I first saw this scene in 2005 as I was driving around, almost aimlessly, looking for interesting things to paint. I was so taken that I got the easel out and painted on site, something I don’t do nearly as often as I probably should. For once the weather was in my favour and the distant trees and cattle were glowing as the sun was setting.
The light changed fast and I was never really happy with the end result. I loved the light on the trees and cows but the pointy mountain (which is geographically correct but too demanding of attention) and the dark green-grey foreground shadow bothered me. Green grass always bothers me – I think maybe I just don’t like green. As a result, the painting sat unloved for more than four years.
This week I was looking through some old paintings that were never allowed to leave the studio and I rediscovered this one. I wanted to just play with some paint so I decided to re-do it using just the plein air piece as my guide. It was an exercise in painting, nothing more.
This is the result and I’m much happier with it. The warm, dark foreground shadow helps to frame the main scene and the softened mountain peaks don’t command as much attention as the pointy one in the sketch. In reality, the range looks just like this from a different viewpoint just a hundred metres or so from where I was standing originally, so it is still true to the region.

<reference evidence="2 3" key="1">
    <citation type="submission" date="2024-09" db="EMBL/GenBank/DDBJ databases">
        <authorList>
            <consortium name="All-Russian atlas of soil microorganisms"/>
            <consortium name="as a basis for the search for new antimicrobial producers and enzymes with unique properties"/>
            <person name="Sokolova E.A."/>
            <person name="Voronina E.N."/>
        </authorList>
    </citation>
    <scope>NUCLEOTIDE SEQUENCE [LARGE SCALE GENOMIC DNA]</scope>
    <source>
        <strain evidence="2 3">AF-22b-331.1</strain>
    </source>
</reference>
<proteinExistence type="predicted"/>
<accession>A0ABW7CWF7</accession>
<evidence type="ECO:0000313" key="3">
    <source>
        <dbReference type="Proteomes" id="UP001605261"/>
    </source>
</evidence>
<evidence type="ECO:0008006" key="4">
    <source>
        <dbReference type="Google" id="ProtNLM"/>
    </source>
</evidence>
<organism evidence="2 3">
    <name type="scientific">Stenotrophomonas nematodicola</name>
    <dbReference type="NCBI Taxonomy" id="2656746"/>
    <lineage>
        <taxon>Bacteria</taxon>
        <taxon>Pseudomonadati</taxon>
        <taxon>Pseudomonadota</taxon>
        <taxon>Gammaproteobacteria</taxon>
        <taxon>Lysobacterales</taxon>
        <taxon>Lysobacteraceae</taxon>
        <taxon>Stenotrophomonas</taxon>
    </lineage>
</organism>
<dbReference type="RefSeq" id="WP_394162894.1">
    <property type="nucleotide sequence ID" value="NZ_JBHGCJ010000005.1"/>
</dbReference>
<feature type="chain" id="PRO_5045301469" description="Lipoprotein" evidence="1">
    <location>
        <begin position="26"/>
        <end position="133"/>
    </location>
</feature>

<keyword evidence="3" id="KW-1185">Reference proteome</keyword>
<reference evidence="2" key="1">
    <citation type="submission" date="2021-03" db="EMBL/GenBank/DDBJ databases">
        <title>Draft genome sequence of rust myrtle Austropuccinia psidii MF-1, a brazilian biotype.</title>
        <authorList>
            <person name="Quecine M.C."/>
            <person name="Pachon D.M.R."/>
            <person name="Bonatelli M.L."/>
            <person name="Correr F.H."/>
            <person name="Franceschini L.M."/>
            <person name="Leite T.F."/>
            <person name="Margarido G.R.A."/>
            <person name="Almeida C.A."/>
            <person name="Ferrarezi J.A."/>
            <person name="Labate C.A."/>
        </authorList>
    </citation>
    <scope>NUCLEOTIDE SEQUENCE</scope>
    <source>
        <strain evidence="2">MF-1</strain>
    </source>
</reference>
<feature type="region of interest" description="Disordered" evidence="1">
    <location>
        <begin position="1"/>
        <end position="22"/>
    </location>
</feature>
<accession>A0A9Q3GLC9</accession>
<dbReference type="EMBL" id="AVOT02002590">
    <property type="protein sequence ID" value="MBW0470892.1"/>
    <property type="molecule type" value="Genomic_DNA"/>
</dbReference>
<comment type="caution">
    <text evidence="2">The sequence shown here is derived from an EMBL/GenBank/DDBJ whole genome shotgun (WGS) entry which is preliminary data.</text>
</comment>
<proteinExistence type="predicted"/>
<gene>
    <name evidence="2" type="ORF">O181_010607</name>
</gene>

We have to be willing to change things sometimes, to “improve” a little on reality, otherwise we might as well become photographers.
This new painting was done almost as if it were an en plein air exercise. I quickly blocked in the main tones then pushed and pulled the values in quick strokes with large and medium-size brushes, trying not to get bogged down in detail. It was an advantage not having a photo to work from because the only detail I had to work with was whatever I’d captured in paint on location originally. I only had to worry about adjustments.
I added interest in the foreground with ridges running at opposite angles to the shadows. Those patches of light in the foreground mirror the slope of the range and help lead the eye to the focal point – the group of cows and trees just right of centre. The focal area is reinforced by the ground being just a little brighter. It also has the lightest light on the “white” heads of the cows and the almost-pure cadmium red on their bodies.
This close-up shows some of the loose brushwork in the focal area. Click the image to enlarge. I quite like it cropped this way – maybe another painting for another day?